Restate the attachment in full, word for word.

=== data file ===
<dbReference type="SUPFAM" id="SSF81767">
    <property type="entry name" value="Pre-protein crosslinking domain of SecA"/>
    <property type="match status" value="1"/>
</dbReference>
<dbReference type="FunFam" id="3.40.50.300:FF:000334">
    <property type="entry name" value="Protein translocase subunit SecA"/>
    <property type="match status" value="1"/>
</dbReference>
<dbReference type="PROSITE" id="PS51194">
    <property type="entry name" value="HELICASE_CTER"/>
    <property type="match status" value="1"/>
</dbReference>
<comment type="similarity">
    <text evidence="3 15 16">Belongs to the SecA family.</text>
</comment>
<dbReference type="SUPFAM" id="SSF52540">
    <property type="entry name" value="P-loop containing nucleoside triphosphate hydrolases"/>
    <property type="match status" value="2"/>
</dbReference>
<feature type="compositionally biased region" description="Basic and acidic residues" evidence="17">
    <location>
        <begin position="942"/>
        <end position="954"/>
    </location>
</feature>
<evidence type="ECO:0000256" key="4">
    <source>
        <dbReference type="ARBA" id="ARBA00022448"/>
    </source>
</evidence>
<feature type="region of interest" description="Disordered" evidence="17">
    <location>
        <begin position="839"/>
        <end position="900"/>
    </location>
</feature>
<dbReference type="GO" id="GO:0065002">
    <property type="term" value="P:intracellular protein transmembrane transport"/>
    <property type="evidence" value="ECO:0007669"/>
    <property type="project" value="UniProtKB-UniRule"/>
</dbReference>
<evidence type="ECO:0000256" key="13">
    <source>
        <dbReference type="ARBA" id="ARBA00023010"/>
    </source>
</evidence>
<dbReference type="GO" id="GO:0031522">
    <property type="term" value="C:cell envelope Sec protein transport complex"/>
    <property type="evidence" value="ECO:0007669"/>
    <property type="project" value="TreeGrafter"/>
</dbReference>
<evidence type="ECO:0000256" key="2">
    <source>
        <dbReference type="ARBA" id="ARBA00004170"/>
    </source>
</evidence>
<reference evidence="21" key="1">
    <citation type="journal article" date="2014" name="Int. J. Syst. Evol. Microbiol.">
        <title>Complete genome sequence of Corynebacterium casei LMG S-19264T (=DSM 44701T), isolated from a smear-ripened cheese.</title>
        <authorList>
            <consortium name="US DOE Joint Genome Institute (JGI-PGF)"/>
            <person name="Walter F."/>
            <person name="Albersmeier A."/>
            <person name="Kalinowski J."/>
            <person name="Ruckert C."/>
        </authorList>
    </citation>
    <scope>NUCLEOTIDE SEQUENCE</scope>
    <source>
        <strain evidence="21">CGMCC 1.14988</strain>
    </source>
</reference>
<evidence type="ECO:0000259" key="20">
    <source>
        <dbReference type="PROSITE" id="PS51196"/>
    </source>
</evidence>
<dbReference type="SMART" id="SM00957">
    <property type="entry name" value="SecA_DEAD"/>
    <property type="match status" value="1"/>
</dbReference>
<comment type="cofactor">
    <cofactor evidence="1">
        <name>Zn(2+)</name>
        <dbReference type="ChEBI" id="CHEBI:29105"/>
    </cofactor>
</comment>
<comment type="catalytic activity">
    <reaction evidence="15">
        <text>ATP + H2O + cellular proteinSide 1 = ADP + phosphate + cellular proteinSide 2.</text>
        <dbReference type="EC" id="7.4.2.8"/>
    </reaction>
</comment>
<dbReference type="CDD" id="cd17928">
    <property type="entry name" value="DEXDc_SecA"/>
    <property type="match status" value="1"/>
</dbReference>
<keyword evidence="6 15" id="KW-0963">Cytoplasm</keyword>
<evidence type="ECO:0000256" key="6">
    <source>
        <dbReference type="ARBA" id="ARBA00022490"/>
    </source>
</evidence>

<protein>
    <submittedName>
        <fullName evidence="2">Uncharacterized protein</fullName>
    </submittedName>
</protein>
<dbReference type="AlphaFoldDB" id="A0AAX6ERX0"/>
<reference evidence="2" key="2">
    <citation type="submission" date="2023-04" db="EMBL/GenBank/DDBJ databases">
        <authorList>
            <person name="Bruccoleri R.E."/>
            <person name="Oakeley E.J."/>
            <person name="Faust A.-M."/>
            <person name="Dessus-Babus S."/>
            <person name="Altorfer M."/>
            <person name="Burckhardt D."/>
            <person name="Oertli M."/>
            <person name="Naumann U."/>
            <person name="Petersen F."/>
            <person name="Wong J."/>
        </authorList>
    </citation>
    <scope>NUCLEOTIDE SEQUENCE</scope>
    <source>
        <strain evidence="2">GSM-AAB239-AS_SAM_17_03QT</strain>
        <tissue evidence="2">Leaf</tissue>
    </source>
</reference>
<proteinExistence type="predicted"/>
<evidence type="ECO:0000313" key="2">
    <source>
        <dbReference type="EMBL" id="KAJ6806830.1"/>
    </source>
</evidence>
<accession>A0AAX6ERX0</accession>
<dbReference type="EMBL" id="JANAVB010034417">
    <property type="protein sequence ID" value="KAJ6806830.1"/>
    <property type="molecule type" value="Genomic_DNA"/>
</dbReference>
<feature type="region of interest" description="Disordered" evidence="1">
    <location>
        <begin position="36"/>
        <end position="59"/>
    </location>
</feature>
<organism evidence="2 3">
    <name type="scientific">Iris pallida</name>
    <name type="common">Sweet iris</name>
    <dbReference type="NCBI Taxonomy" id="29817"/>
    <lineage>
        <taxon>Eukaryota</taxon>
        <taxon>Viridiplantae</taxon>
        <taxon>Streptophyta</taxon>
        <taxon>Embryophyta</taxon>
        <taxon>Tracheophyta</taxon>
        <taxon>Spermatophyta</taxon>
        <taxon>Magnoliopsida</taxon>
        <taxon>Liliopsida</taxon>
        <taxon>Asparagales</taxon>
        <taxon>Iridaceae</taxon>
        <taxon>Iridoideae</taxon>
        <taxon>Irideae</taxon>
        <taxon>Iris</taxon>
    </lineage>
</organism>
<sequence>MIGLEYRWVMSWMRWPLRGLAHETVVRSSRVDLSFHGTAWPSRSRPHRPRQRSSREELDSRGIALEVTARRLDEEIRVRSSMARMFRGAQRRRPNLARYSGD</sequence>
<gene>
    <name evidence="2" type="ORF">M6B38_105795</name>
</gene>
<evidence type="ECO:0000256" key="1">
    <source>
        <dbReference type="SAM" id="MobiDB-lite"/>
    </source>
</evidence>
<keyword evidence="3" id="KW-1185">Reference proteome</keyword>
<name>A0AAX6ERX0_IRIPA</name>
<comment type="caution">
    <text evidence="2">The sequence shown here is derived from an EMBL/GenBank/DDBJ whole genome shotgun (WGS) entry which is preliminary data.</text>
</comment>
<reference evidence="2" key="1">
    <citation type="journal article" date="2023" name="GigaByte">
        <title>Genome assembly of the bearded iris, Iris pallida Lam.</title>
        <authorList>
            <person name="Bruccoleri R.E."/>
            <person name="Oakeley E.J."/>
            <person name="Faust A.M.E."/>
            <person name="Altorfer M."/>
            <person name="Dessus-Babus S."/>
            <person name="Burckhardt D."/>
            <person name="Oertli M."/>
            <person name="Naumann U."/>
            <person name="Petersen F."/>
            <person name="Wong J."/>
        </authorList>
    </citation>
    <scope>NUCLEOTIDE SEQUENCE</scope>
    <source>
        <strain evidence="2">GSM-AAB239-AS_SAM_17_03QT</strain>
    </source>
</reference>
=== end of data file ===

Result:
<dbReference type="SUPFAM" id="SSF81767">
    <property type="entry name" value="Pre-protein crosslinking domain of SecA"/>
    <property type="match status" value="1"/>
</dbReference>
<dbReference type="FunFam" id="3.40.50.300:FF:000334">
    <property type="entry name" value="Protein translocase subunit SecA"/>
    <property type="match status" value="1"/>
</dbReference>
<dbReference type="PROSITE" id="PS51194">
    <property type="entry name" value="HELICASE_CTER"/>
    <property type="match status" value="1"/>
</dbReference>
<comment type="similarity">
    <text evidence="3 15 16">Belongs to the SecA family.</text>
</comment>
<dbReference type="SUPFAM" id="SSF52540">
    <property type="entry name" value="P-loop containing nucleoside triphosphate hydrolases"/>
    <property type="match status" value="2"/>
</dbReference>
<feature type="compositionally biased region" description="Basic and acidic residues" evidence="17">
    <location>
        <begin position="942"/>
        <end position="954"/>
    </location>
</feature>
<evidence type="ECO:0000256" key="4">
    <source>
        <dbReference type="ARBA" id="ARBA00022448"/>
    </source>
</evidence>
<feature type="region of interest" description="Disordered" evidence="17">
    <location>
        <begin position="839"/>
        <end position="900"/>
    </location>
</feature>
<dbReference type="GO" id="GO:0065002">
    <property type="term" value="P:intracellular protein transmembrane transport"/>
    <property type="evidence" value="ECO:0007669"/>
    <property type="project" value="UniProtKB-UniRule"/>
</dbReference>
<evidence type="ECO:0000256" key="13">
    <source>
        <dbReference type="ARBA" id="ARBA00023010"/>
    </source>
</evidence>
<dbReference type="GO" id="GO:0031522">
    <property type="term" value="C:cell envelope Sec protein transport complex"/>
    <property type="evidence" value="ECO:0007669"/>
    <property type="project" value="TreeGrafter"/>
</dbReference>
<evidence type="ECO:0000256" key="2">
    <source>
        <dbReference type="ARBA" id="ARBA00004170"/>
    </source>
</evidence>
<reference evidence="21" key="1">
    <citation type="journal article" date="2014" name="Int. J. Syst. Evol. Microbiol.">
        <title>Complete genome sequence of Corynebacterium casei LMG S-19264T (=DSM 44701T), isolated from a smear-ripened cheese.</title>
        <authorList>
            <consortium name="US DOE Joint Genome Institute (JGI-PGF)"/>
            <person name="Walter F."/>
            <person name="Albersmeier A."/>
            <person name="Kalinowski J."/>
            <person name="Ruckert C."/>
        </authorList>
    </citation>
    <scope>NUCLEOTIDE SEQUENCE</scope>
    <source>
        <strain evidence="21">CGMCC 1.14988</strain>
    </source>
</reference>
<evidence type="ECO:0000259" key="20">
    <source>
        <dbReference type="PROSITE" id="PS51196"/>
    </source>
</evidence>
<dbReference type="SMART" id="SM00957">
    <property type="entry name" value="SecA_DEAD"/>
    <property type="match status" value="1"/>
</dbReference>
<comment type="cofactor">
    <cofactor evidence="1">
        <name>Zn(2+)</name>
        <dbReference type="ChEBI" id="CHEBI:29105"/>
    </cofactor>
</comment>
<comment type="catalytic activity">
    <reaction evidence="15">
        <text>ATP + H2O + cellular proteinSide 1 = ADP + phosphate + cellular proteinSide 2.</text>
        <dbReference type="EC" id="7.4.2.8"/>
    </reaction>
</comment>
<dbReference type="CDD" id="cd17928">
    <property type="entry name" value="DEXDc_SecA"/>
    <property type="match status" value="1"/>
</dbReference>
<keyword evidence="6 15" id="KW-0963">Cytoplasm</keyword>
<evidence type="ECO:0000256" key="6">
    <source>
        <dbReference type="ARBA" id="ARBA00022490"/>
    </source>
</evidence>

<protein>
    <submittedName>
        <fullName evidence="2">Uncharacterized protein</fullName>
    </submittedName>
</protein>
<dbReference type="AlphaFoldDB" id="A0AAX6ERX0"/>
<reference evidence="2" key="2">
    <citation type="submission" date="2023-04" db="EMBL/GenBank/DDBJ databases">
        <authorList>
            <person name="Bruccoleri R.E."/>
            <person name="Oakeley E.J."/>
            <person name="Faust A.-M."/>
            <person name="Dessus-Babus S."/>
            <person name="Altorfer M."/>
            <person name="Burckhardt D."/>
            <person name="Oertli M."/>
            <person name="Naumann U."/>
            <person name="Petersen F."/>
            <person name="Wong J."/>
        </authorList>
    </citation>
    <scope>NUCLEOTIDE SEQUENCE</scope>
    <source>
        <strain evidence="2">GSM-AAB239-AS_SAM_17_03QT</strain>
        <tissue evidence="2">Leaf</tissue>
    </source>
</reference>
<proteinExistence type="predicted"/>
<evidence type="ECO:0000313" key="2">
    <source>
        <dbReference type="EMBL" id="KAJ6806830.1"/>
    </source>
</evidence>
<accession>A0AAX6ERX0</accession>
<dbReference type="EMBL" id="JANAVB010034417">
    <property type="protein sequence ID" value="KAJ6806830.1"/>
    <property type="molecule type" value="Genomic_DNA"/>
</dbReference>
<feature type="region of interest" description="Disordered" evidence="1">
    <location>
        <begin position="36"/>
        <end position="59"/>
    </location>
</feature>
<organism evidence="2 3">
    <name type="scientific">Iris pallida</name>
    <name type="common">Sweet iris</name>
    <dbReference type="NCBI Taxonomy" id="29817"/>
    <lineage>
        <taxon>Eukaryota</taxon>
        <taxon>Viridiplantae</taxon>
        <taxon>Streptophyta</taxon>
        <taxon>Embryophyta</taxon>
        <taxon>Tracheophyta</taxon>
        <taxon>Spermatophyta</taxon>
        <taxon>Magnoliopsida</taxon>
        <taxon>Liliopsida</taxon>
        <taxon>Asparagales</taxon>
        <taxon>Iridaceae</taxon>
        <taxon>Iridoideae</taxon>
        <taxon>Irideae</taxon>
        <taxon>Iris</taxon>
    </lineage>
</organism>
<sequence>MIGLEYRWVMSWMRWPLRGLAHETVVRSSRVDLSFHGTAWPSRSRPHRPRQRSSREELDSRGIALEVTARRLDEEIRVRSSMARMFRGAQRRRPNLARYSGD</sequence>
<gene>
    <name evidence="2" type="ORF">M6B38_105795</name>
</gene>
<evidence type="ECO:0000256" key="1">
    <source>
        <dbReference type="SAM" id="MobiDB-lite"/>
    </source>
</evidence>
<keyword evidence="3" id="KW-1185">Reference proteome</keyword>
<name>A0AAX6ERX0_IRIPA</name>
<comment type="caution">
    <text evidence="2">The sequence shown here is derived from an EMBL/GenBank/DDBJ whole genome shotgun (WGS) entry which is preliminary data.</text>
</comment>
<reference evidence="2" key="1">
    <citation type="journal article" date="2023" name="GigaByte">
        <title>Genome assembly of the bearded iris, Iris pallida Lam.</title>
        <authorList>
            <person name="Bruccoleri R.E."/>
            <person name="Oakeley E.J."/>
            <person name="Faust A.M.E."/>
            <person name="Altorfer M."/>
            <person name="Dessus-Babus S."/>
            <person name="Burckhardt D."/>
            <person name="Oertli M."/>
            <person name="Naumann U."/>
            <person name="Petersen F."/>
            <person name="Wong J."/>
        </authorList>
    </citation>
    <scope>NUCLEOTIDE SEQUENCE</scope>
    <source>
        <strain evidence="2">GSM-AAB239-AS_SAM_17_03QT</strain>
    </source>
</reference>